I was so excited after reading a news release about the old Tremont Hotel building in downtown Collingwood, Ontario, that it was hard to get to sleep.
As I mentioned in another post on the subject, the Tremont building has sat neglected and abandoned since the town purchased it several years ago with the intention of tearing it down for parking. Since the building is located in the Heritage District and is considered to be an exceptional heritage asset, it would have been a horrible shame. Thankfully, the current council stopped to reconsider that decision and ultimately put out a request for proposals to the public.
Recently, Collingwood council accepted a proposal from local residents, Richard and Anke Lex. Rick is a developer and also the current president of the local chapter of the Architectural Conservancy of Ontario and a noted heritage proponent within the community. Anke is an artist specializing in gorgeous maiolica pottery. The combination of their skills are a perfect fit for a plan that is an exciting model of combined heritage preservation and environmental sustainability.
According to the media release, "The project involves the preservation, restoration and revitalization of an important designated building in the Collingwood Heritage Conservation District and its adaptive reuse to provide commercial opportunities and live/work space for the creative sector. The building will incorporate sustainable and environmental measures along with heritage preservation. Some of the green energy components that the building will feature include solar PV and solar thermal as well as grey water recycling and heat recovery." I think the concept of live/work units is a fantastic approach that is sure to garner significant interest.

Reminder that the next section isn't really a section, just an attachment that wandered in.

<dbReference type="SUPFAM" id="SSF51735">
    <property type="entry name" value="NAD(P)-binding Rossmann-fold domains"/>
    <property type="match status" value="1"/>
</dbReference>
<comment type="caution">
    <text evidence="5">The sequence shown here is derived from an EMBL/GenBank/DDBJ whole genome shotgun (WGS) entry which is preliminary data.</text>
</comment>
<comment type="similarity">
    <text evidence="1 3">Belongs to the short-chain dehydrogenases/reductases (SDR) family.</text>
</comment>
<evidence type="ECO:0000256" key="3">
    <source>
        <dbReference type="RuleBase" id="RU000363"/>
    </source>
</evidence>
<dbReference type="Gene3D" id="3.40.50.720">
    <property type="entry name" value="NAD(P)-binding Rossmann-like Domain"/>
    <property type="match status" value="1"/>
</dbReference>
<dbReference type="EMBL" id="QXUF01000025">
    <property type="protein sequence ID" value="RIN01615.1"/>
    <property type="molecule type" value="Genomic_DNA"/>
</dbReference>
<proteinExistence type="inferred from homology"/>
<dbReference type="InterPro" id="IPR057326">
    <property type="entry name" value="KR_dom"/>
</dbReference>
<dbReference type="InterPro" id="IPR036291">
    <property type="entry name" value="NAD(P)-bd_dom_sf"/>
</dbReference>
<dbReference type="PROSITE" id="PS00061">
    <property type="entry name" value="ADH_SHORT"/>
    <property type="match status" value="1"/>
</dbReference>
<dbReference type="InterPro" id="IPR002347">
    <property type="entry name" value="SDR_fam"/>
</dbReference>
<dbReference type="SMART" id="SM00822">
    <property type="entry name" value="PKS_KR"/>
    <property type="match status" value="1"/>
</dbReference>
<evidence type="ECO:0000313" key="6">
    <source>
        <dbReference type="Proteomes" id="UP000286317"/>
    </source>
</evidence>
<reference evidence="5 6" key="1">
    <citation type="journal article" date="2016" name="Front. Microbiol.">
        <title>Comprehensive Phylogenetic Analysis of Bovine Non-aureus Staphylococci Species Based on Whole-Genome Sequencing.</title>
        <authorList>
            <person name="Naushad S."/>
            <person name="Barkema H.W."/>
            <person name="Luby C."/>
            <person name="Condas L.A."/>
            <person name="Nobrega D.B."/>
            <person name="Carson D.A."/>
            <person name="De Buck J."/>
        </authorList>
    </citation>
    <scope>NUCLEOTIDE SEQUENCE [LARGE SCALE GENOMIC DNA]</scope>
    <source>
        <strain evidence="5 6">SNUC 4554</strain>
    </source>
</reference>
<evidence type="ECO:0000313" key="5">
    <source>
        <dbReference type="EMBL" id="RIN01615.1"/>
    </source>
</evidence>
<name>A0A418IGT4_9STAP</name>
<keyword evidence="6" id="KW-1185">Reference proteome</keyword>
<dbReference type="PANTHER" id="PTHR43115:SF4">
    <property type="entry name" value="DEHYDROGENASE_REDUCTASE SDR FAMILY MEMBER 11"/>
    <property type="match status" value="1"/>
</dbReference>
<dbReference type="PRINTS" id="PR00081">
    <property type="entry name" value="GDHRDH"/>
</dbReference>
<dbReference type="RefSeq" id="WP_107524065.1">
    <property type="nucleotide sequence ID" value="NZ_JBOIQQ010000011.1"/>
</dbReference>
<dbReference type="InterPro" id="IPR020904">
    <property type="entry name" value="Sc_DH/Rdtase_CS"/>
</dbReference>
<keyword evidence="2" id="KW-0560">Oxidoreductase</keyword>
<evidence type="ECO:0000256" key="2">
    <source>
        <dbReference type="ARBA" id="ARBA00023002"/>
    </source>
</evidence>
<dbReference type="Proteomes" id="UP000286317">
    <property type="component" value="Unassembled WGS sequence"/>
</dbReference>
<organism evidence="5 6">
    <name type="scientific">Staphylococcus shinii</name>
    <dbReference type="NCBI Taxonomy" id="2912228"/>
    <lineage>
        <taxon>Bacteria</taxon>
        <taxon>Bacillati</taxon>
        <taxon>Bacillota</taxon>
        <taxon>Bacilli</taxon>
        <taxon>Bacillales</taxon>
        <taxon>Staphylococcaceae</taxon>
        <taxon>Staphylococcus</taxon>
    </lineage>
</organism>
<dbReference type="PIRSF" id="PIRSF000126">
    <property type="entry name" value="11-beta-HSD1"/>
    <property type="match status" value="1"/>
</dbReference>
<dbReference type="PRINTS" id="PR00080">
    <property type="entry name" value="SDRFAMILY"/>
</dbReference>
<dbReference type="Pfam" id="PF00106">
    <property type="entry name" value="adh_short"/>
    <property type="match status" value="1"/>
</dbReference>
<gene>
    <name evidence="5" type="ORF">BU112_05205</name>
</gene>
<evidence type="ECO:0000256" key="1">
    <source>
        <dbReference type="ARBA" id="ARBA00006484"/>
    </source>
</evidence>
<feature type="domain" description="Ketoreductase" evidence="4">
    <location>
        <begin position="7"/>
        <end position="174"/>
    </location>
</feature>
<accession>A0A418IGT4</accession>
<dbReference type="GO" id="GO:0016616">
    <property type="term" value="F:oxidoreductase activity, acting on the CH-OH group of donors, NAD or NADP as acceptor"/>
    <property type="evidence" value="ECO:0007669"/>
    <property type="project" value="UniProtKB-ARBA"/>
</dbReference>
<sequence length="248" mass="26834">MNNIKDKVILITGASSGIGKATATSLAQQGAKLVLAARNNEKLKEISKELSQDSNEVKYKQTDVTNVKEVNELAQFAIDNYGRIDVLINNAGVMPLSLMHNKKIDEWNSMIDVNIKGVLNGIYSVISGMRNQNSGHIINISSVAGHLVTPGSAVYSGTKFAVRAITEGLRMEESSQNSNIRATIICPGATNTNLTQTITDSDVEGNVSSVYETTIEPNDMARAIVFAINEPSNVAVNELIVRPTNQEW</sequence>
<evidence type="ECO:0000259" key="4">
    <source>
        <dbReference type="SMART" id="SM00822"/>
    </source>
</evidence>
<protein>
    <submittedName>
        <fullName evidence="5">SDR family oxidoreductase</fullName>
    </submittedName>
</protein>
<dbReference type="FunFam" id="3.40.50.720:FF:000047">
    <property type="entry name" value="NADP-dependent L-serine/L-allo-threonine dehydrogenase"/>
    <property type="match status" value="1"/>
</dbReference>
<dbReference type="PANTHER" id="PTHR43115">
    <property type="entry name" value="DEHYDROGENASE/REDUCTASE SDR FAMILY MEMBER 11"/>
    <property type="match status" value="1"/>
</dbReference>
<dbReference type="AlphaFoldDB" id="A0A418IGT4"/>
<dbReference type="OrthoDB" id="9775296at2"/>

For the town, this plan may also solve the other problem residents have expressed about the lack of parking for the new library being built next door. The Lex's have confirmed that their plan allows the Town of Collingwood to retain over three quarters of the property for parking. The Lex's state that work is to commence this summer and that it will include restoration of the building's 1889 façade.
This is a wonderful example of an adaptive reuse of a heritage building that will have new life in a sustainable fashion. Instead of becoming landfill, this landmark building is now destined toill become a jewel in the downtown core.